Self-Efficacy for Pain Communication Moderates the Relation Between Ambivalence Over Emotional Expression and Pain Catastrophizing Among Patients With Osteoarthritis.
Pain catastrophizing (ie, the tendency to focus on and magnify pain sensations and feel helpless in the face of pain) is one of the most important and consistent psychological predictors of the pain experience. The present study examined, in 60 patients with osteoarthritis pain who were married or partnered: 1) the degree to which ambivalence over emotional expression and negative network orientation were associated with pain catastrophizing, and 2) whether self-efficacy for pain communication moderated these relations. Hierarchical multiple linear regression analyses revealed a significant main effect for the association between ambivalence over emotional expression and pain catastrophizing; as ambivalence over emotional expression increased, the degree of pain catastrophizing increased. In addition, the interaction between ambivalence over emotional expression and self-efficacy for pain communication was significant, such that as self-efficacy for pain communication increased, the association between ambivalence over emotional expression and pain catastrophizing became weaker. Negative network orientation was not significantly associated with pain catastrophizing. Findings suggest that higher levels of self-efficacy for pain communication may help weaken the effects of ambivalence over emotional expression on pain catastrophizing. In light of these results, patients may benefit from interventions that target pain communication processes and emotion regulation. PERSPECTIVE: This article examines interpersonal processes involved in pain catastrophizing. This study has the potential to lead to better understanding of maladaptive pain coping strategies and possibly better prevention and treatment strategies.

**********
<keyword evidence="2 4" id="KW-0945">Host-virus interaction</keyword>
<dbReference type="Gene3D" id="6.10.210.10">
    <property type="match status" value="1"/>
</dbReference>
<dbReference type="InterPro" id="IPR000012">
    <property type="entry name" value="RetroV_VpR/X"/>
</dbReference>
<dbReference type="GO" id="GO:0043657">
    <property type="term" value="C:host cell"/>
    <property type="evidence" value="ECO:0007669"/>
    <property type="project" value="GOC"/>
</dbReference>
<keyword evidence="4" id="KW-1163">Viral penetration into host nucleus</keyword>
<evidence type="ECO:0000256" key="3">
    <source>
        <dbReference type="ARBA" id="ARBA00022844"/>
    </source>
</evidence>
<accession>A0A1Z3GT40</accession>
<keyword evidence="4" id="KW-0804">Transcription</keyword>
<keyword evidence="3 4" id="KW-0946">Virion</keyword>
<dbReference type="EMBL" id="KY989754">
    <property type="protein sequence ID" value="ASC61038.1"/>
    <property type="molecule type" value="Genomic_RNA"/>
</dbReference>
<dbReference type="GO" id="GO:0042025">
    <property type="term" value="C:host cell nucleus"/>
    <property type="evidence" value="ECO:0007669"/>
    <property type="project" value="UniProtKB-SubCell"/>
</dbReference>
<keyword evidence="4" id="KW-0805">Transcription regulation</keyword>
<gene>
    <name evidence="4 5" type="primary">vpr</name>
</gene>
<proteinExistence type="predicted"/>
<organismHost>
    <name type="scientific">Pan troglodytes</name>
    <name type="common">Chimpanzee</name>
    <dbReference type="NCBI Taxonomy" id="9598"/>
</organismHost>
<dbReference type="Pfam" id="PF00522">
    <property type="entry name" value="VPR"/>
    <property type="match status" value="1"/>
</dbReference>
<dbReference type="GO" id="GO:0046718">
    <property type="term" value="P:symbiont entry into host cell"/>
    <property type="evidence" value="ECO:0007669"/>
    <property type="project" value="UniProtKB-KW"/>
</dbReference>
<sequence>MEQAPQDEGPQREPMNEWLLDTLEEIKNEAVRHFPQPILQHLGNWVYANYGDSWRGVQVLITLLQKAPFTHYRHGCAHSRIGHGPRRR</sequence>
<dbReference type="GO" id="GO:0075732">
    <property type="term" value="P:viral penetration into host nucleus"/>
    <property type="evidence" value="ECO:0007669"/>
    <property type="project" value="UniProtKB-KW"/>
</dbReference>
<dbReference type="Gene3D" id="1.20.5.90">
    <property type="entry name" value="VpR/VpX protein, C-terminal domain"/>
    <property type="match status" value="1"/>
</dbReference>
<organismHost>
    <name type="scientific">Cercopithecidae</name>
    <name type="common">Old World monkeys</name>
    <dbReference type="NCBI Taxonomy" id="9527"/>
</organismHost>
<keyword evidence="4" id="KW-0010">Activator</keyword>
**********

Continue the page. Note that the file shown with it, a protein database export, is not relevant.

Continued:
Van Denburg, AN; Shelby, RA; Caldwell, DS; O'Sullivan, ML; Keefe, FJ
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